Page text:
A sociological and sociopathic magical thinking

Magical thinking is the belief that one’s ideas, thoughts, wishes, or actions can influence the course of events in the physical world. It is something people all over the globe engage in, and many religious and folk rituals center around it. While magical thinking can be a very normal human response, and there are aspects of it that can have psychological benefits, it can also be counterproductive at times and even be a sign of a mental health concern.[1]

When I write or speak of “magical thinking,” I’m usually referring to something a little different. My emphasis is more sociological than psychological, so when I think of magical thinking, I’m thinking of something that is often weaponized against others.

My basic example draws on various New Age scams including “The Secret.” The idea here is that a suffering person should engage in psychological (as described above[2]) magical thinking to induce positive real world results and, to aid him or her in that quest, purchase various trinkets, videos, or books. When such thinking fails to produce the expected results, the “thinker” can be blamed for lacking faith or failing to “think” hard enough. One way or another, it’s the “thinker’s” fault, not the New Age scammer’s. The scammer, having made a considerable amount of money off the “thinker,” evades responsibility by foisting it on to the “thinker.”

Similarly, when we imagine, as we do in “[a] core element of the American credo,” that “that talent, skill, hard work, and achievement largely determine life chances,”[3] the poor can be blamed for being poor because they can be alleged to be lazy or lacking in various forms of merit when, in fact, political and economic systems are rigged in multiple ways against them. Entirely too conveniently, this socially-reproduced mythology diverts attention from elite criminality.[4]

With propaganda and policy against the poor, magical thinking can be recognized from its Calvinist antecedent, in which God’s “select,” the righteous who will be admitted to Heaven, can be identified by their temporal prosperity, which the already fortunate set about affirming by working hard (or, more precisely, imposing an exchange system which is rigged against workers to compel them to work hard on behalf of their employers) and professing faith.[5]

It can also be seen with my job hunt, in which all anyone can tell me to do is the same shit that doesn’t work. It’s been over eighteen years, during which I have returned to school, finished a Bachelor’s, a Master’s, and a Ph.D.,[6] but the futility of my search can be blamed on my lack of persistence or a bad attitude. Meanwhile, I’m stuck driving for Lyft in an increasingly untenable situation, but hey, I must not want a real job bad enough.

In another example, we see the same in Britain with the Institute for Government (IfG) report and its cold dose of reality for hard Brexiteers[7] and an advertising campaign that combines with the Telegraph‘s ham-handed and jingoistic imagination (masquerading as journalism, and yes, I noticed the reporter’s surname) of government competence in delivering Brexit.[8] But here, the “thinker” and the scammer are united in Boris Johnson’s government, condemning “pessimists” like IfG as “defeatist.” Reality is not even considered: “Optimism,” “positive thinking,” and a “good attitude” are considered sound and sufficient.[9]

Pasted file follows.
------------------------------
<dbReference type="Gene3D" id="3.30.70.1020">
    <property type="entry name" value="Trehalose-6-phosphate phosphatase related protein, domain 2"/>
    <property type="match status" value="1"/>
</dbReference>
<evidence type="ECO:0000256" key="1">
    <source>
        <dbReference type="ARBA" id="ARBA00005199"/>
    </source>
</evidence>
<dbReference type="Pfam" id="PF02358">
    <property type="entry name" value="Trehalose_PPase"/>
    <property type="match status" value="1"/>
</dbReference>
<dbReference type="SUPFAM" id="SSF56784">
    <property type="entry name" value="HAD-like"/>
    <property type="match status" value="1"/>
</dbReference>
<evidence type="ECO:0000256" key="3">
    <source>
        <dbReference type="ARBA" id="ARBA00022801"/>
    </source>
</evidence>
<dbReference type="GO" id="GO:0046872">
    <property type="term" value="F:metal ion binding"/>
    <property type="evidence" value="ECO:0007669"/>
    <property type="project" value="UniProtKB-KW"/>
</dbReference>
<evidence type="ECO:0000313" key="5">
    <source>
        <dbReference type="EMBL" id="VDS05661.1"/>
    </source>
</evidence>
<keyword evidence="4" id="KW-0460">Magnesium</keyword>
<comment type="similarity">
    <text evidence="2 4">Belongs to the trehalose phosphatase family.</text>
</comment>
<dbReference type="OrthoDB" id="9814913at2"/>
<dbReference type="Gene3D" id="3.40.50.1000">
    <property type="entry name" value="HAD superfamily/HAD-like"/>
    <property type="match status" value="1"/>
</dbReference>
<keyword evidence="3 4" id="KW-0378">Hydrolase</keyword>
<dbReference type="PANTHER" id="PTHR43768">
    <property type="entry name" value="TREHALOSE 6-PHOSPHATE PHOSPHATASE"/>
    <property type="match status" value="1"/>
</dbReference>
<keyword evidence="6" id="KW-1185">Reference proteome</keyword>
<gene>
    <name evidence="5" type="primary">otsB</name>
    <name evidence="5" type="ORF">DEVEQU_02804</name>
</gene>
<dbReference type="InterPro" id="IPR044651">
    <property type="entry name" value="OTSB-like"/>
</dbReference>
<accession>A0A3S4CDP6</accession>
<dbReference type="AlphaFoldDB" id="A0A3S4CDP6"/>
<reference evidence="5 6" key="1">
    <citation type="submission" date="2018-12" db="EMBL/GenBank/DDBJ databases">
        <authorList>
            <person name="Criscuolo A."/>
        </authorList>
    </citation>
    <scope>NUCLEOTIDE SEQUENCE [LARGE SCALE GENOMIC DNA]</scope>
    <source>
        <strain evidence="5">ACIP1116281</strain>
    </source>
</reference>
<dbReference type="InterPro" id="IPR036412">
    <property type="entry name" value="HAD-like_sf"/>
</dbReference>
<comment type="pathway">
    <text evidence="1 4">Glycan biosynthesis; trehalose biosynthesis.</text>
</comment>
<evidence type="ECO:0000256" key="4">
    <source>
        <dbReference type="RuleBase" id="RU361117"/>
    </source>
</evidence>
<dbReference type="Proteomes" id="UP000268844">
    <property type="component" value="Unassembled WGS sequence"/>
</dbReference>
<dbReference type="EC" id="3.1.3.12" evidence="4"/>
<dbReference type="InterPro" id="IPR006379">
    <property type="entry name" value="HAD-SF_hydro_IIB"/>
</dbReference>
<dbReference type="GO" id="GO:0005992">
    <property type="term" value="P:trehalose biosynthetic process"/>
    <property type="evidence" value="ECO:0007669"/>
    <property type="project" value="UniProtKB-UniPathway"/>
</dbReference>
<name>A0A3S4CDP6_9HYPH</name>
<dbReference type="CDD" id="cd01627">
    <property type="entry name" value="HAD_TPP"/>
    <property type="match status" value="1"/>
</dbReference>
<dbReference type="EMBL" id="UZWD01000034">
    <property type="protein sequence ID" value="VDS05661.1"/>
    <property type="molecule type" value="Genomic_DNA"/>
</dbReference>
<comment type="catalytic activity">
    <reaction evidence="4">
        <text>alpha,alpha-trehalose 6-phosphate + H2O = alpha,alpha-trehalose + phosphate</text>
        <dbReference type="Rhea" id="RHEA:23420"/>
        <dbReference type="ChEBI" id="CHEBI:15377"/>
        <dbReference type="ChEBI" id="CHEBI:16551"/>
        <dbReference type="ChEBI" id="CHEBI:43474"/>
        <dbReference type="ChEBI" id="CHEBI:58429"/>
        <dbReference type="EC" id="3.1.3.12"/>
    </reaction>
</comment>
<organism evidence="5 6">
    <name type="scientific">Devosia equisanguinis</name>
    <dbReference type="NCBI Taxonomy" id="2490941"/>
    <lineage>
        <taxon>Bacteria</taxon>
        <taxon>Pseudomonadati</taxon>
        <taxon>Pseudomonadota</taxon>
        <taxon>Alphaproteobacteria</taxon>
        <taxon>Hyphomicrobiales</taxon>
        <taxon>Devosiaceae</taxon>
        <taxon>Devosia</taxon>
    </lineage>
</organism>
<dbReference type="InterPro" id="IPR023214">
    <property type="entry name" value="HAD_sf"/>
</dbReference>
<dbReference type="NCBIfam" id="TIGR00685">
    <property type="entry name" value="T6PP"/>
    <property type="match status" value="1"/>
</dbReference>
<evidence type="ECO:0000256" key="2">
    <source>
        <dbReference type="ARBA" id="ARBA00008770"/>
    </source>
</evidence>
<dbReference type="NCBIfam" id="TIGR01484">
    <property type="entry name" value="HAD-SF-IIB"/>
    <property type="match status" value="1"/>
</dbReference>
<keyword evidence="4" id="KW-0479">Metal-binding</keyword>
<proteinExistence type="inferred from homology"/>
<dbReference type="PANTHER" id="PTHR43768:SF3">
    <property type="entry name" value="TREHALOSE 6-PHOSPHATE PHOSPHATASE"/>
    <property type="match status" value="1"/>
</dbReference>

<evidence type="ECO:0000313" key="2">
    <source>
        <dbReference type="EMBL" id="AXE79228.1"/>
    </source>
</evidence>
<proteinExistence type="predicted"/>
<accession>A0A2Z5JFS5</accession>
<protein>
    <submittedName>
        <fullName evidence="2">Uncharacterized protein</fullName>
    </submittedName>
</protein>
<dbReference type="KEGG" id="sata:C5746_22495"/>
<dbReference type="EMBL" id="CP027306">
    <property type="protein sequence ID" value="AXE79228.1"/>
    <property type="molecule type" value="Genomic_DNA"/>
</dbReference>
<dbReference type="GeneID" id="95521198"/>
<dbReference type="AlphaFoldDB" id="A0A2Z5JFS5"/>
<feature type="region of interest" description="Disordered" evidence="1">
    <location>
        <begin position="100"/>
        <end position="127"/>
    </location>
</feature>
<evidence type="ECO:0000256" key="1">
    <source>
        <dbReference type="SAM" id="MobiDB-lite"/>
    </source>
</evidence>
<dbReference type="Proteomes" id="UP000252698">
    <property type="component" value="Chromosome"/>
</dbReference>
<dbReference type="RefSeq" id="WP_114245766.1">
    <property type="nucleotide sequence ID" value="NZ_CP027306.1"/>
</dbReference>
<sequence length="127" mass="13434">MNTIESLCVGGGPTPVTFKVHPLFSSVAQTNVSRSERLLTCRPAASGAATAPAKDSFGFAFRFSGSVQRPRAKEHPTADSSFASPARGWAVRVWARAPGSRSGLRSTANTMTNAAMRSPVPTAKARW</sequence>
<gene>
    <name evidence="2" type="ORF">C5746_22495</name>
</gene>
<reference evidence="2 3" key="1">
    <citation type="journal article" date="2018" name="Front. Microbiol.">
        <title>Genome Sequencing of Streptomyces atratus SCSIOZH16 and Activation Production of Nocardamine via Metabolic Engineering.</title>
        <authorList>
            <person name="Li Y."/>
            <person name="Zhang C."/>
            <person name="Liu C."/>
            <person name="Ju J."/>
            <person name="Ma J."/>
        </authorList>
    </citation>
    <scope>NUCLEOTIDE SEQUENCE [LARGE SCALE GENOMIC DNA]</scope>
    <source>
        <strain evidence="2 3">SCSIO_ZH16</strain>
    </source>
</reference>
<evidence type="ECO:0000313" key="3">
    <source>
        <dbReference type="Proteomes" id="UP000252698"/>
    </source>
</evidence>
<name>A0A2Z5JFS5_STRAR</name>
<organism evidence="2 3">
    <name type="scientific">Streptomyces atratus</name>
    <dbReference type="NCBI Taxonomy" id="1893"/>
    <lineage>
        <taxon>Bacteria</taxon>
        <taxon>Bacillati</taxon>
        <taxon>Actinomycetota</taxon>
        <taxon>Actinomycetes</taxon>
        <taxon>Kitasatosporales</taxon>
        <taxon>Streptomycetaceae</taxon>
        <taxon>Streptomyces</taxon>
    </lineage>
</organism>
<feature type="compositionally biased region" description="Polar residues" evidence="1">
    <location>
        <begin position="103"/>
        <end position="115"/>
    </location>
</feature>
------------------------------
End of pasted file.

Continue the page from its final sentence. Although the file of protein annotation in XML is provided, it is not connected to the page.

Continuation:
In the latter example, an entire country will likely pay a very high price. But it is the same kind of thinking that has been individualized against me and generalized against the poor.

  1. [1]Lisa Fritscher, “Magical Thinking Benefits and Concerns,” Very Well Mind, June 14, 2019, https://www.verywellmind.com/magical-thinking-2671612
  2. [2]Lisa Fritscher, “Magical Thinking Benefits and Concerns,” Very Well Mind, June 14, 2019, https://www.verywellmind.com/magical-thinking-2671612
  3. [3]Thomas M. Shapiro, “Introduction,” in Great Divides: Readings in Social Inequality in the United States, ed. Thomas M. Shapiro, 3rd ed. (New York: McGraw Hill, 2005), 3.
  4. [4]Herbert J. Gans, The War Against The Poor: The Underclass And Antipoverty Policy (New York: Basic, 1995); Christopher Hayes, Twilight of the Elites: America After Meritocracy (New York: Crown, 2012); C. Wright Mills, The Power Elite (1956; repr., New York: Oxford University, 2000); Jeffrey Reiman, The Rich Get Richer and the Poor Get Prison, 7th ed. (Boston: Allyn and Bacon, 2004); Thomas Shapiro, ed., Great Divides: Readings in Social Inequality in the United States, 3rd ed. (Boston: McGraw-Hill, 2005).
  5. [5]David Benfell, “They must pay,” Not Housebroken, February 21, 2019, https://disunitedstates.org/2019/02/21/they-must-pay/; Richard Tarnas, The Passion of the Western Mind: Understanding the Ideas That Have Shaped Our World View (New York: Harmony, 1991); Max Weber, “Class, Status, Party,” in Social Theory: The Multicultural and Classic Readings, ed. Charles Lemert, 4th ed. (Boulder, CO: Westview, 2010), 119-129.
  6. [6]David Benfell, “About my job hunt,” Not Housebroken, n.d., https://disunitedstates.org/about-my-job-hunt/
  7. [7]Lisa O’Carroll and Rowena Mason, “Johnson told no-deal Brexit will crush domestic policy plans,” Guardian, July 28, 2019, https://www.theguardian.com/politics/2019/jul/28/boris-johnson-ifg-no-deal-brexit-crush-domestic-policy-plans
  8. [8]Christopher Hope, “Boris Johnson to unveil biggest ad campaign since Second World War to prepare for ‘no deal,’” Telegraph, July 28, 2019, https://www.telegraph.co.uk/politics/2019/07/28/boris-johnsons-100million-brexit-ad-campaign/
  9. [9]See also David Benfell, “Okay, so really now, assuming they choose to do so, how do the British avoid a hard Brexit?” Not Housebroken, July 26, 2019, https://disunitedstates.org/2019/07/26/okay-so-really-now-assuming-they-choose-to-do-so-how-do-the-british-avoid-a-hard-brexit/

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